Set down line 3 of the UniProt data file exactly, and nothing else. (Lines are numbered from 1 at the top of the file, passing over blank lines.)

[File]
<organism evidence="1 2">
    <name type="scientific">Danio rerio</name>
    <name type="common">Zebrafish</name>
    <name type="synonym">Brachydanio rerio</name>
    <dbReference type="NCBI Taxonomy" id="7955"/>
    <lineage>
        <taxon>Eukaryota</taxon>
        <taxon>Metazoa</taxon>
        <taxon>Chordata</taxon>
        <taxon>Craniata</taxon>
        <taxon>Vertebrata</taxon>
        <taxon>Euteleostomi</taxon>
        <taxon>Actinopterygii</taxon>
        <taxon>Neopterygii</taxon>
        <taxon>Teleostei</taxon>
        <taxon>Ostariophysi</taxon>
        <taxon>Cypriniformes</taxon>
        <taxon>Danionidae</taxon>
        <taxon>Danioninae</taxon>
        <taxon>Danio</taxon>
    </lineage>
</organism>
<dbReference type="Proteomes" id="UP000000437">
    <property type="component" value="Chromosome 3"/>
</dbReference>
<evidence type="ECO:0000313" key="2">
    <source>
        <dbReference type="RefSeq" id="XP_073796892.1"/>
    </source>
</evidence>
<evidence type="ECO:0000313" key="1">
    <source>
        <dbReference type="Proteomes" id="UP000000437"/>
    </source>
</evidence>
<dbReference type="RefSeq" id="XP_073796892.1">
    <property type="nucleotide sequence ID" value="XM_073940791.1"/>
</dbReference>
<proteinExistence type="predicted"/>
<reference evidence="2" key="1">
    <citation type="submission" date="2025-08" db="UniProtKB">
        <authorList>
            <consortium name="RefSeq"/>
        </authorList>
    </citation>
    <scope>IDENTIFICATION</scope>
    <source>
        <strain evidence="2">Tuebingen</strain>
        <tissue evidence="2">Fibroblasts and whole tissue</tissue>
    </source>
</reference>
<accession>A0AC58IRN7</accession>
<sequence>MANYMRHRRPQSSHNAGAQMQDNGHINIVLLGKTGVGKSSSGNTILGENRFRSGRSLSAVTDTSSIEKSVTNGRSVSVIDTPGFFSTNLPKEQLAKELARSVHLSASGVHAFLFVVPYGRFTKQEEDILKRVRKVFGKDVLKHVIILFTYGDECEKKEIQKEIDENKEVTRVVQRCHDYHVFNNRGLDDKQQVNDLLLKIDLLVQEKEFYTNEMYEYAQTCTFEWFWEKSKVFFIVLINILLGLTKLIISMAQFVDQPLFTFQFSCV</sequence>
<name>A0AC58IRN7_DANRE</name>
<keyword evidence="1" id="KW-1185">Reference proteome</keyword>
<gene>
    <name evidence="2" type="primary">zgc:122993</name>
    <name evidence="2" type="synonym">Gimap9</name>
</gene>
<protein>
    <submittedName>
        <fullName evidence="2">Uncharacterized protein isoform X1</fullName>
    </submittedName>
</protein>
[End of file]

    <name type="common">Zebrafish</name>